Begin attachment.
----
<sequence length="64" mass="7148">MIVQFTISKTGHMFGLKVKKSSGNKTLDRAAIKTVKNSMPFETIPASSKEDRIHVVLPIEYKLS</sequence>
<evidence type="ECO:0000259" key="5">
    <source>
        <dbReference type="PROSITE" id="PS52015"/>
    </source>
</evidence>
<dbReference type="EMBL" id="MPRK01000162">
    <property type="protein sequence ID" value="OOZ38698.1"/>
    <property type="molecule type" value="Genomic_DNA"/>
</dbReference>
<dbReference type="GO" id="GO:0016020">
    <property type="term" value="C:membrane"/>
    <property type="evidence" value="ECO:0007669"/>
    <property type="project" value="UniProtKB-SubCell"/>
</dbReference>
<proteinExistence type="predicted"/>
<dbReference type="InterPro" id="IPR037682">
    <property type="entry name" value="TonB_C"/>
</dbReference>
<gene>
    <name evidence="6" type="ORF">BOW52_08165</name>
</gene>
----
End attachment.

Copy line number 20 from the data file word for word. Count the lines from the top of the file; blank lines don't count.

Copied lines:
<gene>